But production in Anderloni's high-end forge had its price: when it was launched in May 1965, an Alfa Romeo Giulia GTC cost 17,450 marks. The open Bertone was almost 6,000 marks more expensive than a Giulia 1600 Spider. By way of comparison: a pagoda cost around 20,000 marks at the time, and the Duetto was available for 12,990 marks from August 1966.
So it's no wonder that the GTC did not come out as expected. The fact that there were massive quality problems with the first copies was also of little help. Despite the reinforcements in the sill area and over the rear axle, the convertibles turned out to be far too soft. But the subsequent improvements to the Alfa Romeo Giulia GTC were only of modest success.
You can also see that on the GTC on these pages. The Alfa Romeo Giulia GTC shakes like a wet dog on the way from the yard of the Dortmund specialist Alfa Classic Center to the southern Münsterland. The windshield frame signals unevenness in the ground as sensitively as the divining rod of a radiesthetist's water veins. In comparison, a Duetto Spider looks solid and well-built.
Which is not nearly as bad as it reads here. You quickly get used to the lively life of the touring body. The tram tracks in the north of Dortmund are soon giving way to smooth Westphalian country roads, where only a slight tremor reminds you that this edge hood is a little different.
Alfa Romeo Giulia GTC is like a car without a windshield
Instruments and equipment correspond to the Giulia Sprint GT 1600 in every detail, including the engine with its lively 106 hp. Only the fresh air experience is completely new. Even at moderate speeds, the wind blows unhindered into the interior of the AlfaRomeo Giulia GTC, like driving a car without a windshield. The flat belt line and the low disc also give Bertone experts a completely unfamiliar driving experience.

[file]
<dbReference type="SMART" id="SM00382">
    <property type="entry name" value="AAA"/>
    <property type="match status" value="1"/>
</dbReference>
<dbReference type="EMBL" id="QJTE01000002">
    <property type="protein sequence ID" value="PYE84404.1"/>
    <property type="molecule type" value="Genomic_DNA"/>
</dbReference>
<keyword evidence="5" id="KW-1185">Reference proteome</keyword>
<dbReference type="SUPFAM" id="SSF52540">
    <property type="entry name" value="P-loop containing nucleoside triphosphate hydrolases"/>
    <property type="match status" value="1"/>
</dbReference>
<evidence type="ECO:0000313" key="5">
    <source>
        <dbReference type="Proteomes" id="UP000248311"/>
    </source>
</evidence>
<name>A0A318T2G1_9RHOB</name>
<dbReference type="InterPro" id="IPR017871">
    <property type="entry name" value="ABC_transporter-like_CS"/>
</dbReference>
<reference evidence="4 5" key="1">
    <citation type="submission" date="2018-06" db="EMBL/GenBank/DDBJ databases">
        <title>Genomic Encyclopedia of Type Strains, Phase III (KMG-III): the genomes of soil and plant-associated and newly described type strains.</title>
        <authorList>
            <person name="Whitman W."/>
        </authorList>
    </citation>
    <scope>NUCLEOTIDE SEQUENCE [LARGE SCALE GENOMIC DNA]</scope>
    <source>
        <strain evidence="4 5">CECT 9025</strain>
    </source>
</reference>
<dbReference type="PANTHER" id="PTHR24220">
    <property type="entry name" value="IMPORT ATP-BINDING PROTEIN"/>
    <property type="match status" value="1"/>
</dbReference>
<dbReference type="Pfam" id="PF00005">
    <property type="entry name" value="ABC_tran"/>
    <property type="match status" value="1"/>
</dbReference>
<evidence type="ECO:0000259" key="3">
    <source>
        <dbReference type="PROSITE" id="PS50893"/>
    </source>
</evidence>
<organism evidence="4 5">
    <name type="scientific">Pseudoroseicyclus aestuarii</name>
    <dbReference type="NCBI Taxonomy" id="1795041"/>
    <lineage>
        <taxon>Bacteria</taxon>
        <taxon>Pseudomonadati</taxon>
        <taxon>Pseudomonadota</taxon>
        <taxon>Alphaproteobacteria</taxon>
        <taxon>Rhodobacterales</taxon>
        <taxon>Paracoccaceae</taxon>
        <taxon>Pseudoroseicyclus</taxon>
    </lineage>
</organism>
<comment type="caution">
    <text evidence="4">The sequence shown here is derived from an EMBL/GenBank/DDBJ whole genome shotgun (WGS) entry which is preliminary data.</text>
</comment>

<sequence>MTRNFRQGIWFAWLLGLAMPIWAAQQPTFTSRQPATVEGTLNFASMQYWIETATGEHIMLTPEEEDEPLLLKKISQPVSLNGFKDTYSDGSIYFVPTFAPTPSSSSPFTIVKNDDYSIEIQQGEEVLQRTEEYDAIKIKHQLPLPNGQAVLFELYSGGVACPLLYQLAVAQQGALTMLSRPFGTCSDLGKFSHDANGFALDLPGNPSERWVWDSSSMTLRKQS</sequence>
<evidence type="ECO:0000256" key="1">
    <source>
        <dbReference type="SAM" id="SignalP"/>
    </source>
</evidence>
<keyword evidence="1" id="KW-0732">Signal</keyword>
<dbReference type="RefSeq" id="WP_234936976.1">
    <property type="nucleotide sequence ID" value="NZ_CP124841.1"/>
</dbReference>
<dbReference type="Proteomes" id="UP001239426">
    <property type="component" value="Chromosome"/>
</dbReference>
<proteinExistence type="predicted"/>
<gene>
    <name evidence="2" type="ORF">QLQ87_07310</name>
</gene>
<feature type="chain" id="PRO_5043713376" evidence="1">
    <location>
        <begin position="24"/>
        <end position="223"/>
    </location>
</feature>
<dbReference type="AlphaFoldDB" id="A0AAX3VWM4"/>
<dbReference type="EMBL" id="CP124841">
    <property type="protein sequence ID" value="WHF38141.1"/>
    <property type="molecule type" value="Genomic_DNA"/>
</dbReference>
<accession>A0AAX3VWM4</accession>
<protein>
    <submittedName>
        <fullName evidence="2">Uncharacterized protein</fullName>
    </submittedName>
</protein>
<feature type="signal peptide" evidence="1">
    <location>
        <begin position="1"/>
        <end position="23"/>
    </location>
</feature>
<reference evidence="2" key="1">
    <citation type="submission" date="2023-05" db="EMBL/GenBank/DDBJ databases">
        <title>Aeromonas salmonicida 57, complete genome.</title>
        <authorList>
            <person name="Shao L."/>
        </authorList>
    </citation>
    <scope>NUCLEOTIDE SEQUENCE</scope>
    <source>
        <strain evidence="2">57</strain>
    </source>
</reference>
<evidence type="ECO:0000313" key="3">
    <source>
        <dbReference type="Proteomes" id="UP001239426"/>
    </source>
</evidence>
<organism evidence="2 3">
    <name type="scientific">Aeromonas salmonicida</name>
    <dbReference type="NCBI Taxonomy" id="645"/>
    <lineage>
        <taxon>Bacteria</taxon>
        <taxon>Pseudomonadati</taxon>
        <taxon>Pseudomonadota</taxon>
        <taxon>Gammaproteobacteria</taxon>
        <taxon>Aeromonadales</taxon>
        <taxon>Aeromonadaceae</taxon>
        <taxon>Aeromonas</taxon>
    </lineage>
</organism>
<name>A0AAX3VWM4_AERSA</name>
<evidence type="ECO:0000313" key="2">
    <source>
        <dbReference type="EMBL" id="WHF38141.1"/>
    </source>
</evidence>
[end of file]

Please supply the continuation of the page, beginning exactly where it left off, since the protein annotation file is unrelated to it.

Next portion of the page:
Everything is actually set up for speeding: the high-revving engine, all the gearbox with recently overhauled synchronization and the elaborate chassis with its precisely guided wheels. But you find yourself strolling around in the Alfa Romeo Giulia GTC, enjoying the airy neck massage and the view over the light blue edge of the fenders.
A light blue, which by the way is completely original, as Peter Hagemeier from the Alfa Classic Center assures. An eccentric customer ordered one of only 100 right-hand drive Alfa Romeo Giulia GTCs built in the color that was normally intended for completely different Alfa: The Azzurro Polizia was otherwise only available in the Giulia Super company car of the Italian law enforcement officers.
Perhaps more GTC should have been delivered in police blue with red synthetic leather interior. Because the color combination suits the Alfa really well. But that was the case with 900 left-hand drive and 100 right-hand drive units. The launch of the Duetto in spring 1966 and the bankruptcy of Touring put an end to the short career of the Alfa Romeo Giulia GTC.
Today the GTC is a sought-after rarity
Today the touring Alfa is a sought-after rarity costs twice as much as a comparable Sprint GT. Peter Hagemeier can also confirm this: 'I have rarely had so many inquiries from potential buyers as I did with the blue Alfa Romeo Giulia GTC.'
It was not sold. A careless driver rammed the Alfa shortly after the Motor Klassik test drive on the autobahn between Düsseldorf and Essen. But the remains of the rare right-hand drive have found a new lover who wants to rebuild it as it can be seen here. If he needs tips from the operating instructions, we are happy to help, email is sufficient.